Sunday, May 21, 2006

Rock the Dinosaur

May 21, 1981: Bob Marley receives a state funeral in his native Jamaica, and is buried beside the house in which he was born.

May 21, 1976:
The Rolling Stones begin a poorly received five-night stand in London that inspires British punk rockers to start calling them "dinosaurs"--and so the phrase "dinosaur rock" is born.

May 21, 1966: Several radio stations ban the Byrds' "Eight Miles High" because of its presumed drug references. It's actually about Gene Clark's fear of flying, written in the aftermath of the band's 1965 tour of England.

May 21, 1955: Chuck Berry records "Maybelline," which would become his first hit for Chess Records.

Birthdays Today:

Leo Sayer is 58. Sayer started his career by appearing in clown makeup, and his first American hit was the supremely odd hobo tale "Long Tall Glasses." His breakthough album, Endless Flight, contained some superb pop songs (including "You Make Me Feel Like Dancing" and the sappy yet sublime "When I Need You"), but he was never able to come close to it again.

Tom Donahue, the San Francisco DJ considered the father of progressive radio, would be 78, had he not died in 1975. Tired of what he was hearing on the AM band, he convinced the owners of KMPX to switch to a 24-hour, free-form rock format. It was up to the DJs to pick the music and set the flow. For years afterward, doing free-form rock was the Holy Grail for a lot of DJs--although in my experience, many more people aspired to it than were actually capable of doing it well.

Number One Songs on This Date:
2000: "I Try"/Macy Gray.
One of the few chart-toppers in 2000 not recorded by a teen idol--Jessica Simpson, Christina Aguilera, Britney, NSync, and Backstreet Boys all scored one or more Number-One hits that year--and as such, one of the few enduring artifacts of perhaps the most disposable year in pop history.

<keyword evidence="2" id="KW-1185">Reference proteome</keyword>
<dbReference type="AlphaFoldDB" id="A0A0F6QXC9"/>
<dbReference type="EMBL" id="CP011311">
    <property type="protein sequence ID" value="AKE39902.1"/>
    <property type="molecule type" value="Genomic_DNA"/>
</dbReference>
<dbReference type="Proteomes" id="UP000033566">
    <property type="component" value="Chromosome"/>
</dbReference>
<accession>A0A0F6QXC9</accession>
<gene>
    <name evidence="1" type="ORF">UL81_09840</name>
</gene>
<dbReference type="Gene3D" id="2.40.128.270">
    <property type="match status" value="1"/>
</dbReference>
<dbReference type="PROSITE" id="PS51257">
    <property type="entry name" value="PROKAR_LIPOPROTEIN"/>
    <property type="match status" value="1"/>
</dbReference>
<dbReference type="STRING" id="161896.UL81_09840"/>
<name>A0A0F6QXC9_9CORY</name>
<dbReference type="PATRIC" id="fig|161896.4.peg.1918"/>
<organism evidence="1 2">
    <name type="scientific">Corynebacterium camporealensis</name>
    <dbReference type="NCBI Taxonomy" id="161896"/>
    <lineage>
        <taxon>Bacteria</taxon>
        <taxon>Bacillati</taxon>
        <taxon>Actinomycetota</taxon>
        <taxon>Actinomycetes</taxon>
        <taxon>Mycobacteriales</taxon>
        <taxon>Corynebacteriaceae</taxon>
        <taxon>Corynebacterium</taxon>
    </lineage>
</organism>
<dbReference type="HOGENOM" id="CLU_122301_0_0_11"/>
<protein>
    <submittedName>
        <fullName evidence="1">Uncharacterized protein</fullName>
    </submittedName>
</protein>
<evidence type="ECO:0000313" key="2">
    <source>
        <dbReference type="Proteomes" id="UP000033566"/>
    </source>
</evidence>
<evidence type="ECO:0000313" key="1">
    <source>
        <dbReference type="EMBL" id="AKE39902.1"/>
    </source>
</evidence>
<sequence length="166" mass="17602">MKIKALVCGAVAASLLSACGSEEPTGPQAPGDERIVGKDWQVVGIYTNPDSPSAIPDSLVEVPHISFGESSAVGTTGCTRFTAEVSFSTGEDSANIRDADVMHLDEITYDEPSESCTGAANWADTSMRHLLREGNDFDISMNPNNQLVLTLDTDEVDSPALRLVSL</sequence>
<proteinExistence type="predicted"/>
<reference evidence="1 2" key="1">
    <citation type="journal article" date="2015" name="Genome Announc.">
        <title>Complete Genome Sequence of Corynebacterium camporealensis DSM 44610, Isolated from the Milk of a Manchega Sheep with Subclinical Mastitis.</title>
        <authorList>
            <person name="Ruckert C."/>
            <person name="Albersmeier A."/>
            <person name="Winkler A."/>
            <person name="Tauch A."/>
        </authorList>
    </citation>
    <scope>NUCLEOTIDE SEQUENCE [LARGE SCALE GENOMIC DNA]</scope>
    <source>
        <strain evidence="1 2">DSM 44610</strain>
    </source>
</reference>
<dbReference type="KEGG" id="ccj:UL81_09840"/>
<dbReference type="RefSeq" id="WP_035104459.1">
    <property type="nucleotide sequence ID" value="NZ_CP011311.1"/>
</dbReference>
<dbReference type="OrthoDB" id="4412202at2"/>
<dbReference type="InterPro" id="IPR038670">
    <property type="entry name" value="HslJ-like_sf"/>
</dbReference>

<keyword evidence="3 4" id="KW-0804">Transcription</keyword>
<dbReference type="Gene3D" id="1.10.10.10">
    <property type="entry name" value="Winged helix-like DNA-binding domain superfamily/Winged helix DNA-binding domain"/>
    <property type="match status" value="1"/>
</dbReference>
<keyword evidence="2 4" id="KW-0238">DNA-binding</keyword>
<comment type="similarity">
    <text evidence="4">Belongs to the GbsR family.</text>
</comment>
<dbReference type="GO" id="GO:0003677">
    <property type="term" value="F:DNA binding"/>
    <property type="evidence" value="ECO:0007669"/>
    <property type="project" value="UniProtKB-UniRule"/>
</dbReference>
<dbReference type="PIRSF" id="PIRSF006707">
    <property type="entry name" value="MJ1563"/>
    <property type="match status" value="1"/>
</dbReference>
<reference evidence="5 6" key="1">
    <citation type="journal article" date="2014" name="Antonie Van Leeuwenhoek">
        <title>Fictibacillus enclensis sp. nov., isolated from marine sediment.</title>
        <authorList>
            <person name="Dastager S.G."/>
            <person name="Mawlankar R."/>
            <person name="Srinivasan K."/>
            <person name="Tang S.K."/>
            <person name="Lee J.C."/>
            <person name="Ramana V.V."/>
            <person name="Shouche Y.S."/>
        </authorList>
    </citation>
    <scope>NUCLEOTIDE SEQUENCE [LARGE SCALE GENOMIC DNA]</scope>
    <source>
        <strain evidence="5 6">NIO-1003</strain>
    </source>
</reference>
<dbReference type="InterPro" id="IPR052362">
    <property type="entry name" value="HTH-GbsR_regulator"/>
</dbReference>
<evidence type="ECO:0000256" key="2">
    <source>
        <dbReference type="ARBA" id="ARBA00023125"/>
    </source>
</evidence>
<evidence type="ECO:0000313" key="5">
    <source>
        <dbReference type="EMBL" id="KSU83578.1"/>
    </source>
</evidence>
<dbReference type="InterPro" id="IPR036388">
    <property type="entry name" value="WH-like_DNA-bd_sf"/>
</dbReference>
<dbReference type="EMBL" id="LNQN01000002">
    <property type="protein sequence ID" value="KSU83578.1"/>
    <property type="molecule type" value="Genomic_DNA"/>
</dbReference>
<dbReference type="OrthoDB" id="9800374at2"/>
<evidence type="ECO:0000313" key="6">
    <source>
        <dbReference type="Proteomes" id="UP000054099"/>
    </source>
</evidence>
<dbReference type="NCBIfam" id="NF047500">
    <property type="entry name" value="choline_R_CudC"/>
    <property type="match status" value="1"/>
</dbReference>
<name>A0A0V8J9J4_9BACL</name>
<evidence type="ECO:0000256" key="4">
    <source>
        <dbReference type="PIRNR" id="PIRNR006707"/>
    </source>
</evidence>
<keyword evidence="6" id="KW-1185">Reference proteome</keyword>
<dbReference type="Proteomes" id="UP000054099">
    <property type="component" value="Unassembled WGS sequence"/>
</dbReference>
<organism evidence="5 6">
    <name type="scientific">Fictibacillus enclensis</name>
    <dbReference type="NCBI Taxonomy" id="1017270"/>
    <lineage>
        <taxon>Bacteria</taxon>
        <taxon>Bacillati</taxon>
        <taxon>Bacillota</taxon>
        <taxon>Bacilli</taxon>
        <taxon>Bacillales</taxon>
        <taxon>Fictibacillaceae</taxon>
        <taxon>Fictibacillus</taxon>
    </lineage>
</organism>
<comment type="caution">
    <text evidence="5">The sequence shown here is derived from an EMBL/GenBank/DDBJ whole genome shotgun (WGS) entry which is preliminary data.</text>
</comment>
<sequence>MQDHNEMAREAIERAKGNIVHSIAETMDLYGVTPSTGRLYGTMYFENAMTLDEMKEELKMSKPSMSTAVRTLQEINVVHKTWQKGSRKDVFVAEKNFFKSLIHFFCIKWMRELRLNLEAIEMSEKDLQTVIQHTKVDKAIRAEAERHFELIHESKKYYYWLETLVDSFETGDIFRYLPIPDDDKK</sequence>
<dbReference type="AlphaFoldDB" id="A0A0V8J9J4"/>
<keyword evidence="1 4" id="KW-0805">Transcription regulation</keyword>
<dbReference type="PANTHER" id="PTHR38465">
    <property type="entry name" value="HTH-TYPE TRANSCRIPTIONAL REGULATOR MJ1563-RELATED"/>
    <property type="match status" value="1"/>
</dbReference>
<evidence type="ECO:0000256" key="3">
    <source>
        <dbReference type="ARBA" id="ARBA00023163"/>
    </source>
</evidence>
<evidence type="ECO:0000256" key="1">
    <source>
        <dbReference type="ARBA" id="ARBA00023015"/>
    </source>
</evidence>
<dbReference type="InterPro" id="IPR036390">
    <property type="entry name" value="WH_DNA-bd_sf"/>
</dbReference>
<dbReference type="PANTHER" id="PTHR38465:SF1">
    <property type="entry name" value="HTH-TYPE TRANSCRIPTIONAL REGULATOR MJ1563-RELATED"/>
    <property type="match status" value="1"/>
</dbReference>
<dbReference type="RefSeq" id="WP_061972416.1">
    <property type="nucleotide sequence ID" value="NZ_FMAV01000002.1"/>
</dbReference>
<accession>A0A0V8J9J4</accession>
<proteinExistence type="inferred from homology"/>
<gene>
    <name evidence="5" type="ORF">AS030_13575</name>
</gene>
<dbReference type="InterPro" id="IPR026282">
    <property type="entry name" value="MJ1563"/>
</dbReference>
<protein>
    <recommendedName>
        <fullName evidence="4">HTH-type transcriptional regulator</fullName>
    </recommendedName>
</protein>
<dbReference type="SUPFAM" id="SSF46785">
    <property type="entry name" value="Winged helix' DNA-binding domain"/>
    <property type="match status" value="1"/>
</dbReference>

1999: "Livin la Vida Loca"/Ricky Martin. Day in and day out, enormous pop hits come and go and leave non-pop fans largely untouched. Now and then, certain hits become inescapable--you can't avoid them no matter what you do or who you are. This was one of them.

1992: "Bohemian Rhapsody"/Queen.
Even bigger on its second, Wayne's World-powered, release than it had been in 1976, when it reached only Number 6. This is a record every new generation will inevitably rediscover, because there's never been and will never be anything quite like it.

1986: "The Greatest Love of All"/Whitney Houston. It sounded like a monster hit from the moment we first heard it, although it hasn't worn very well. What everyone forgets is that it was originally a Top 40 hit for George Benson in 1977, from the movie The Greatest, about Muhammad Ali.

1978: "With a Little Luck"/Paul McCartney and Wings. The Number One song in America on the day I graduated from high school. It seemed like a cosmic coincidence back then ("With a little luck we can help it out/we can make this whole damn thing work out"). It still does.

One More Thing: Our latest podcast is up, featuring some hit tunes from the month of May in bygone years. It runs about 18 minutes. Your feedback is encouraged, either in the comments here, or via private e-mail at the address on the right.


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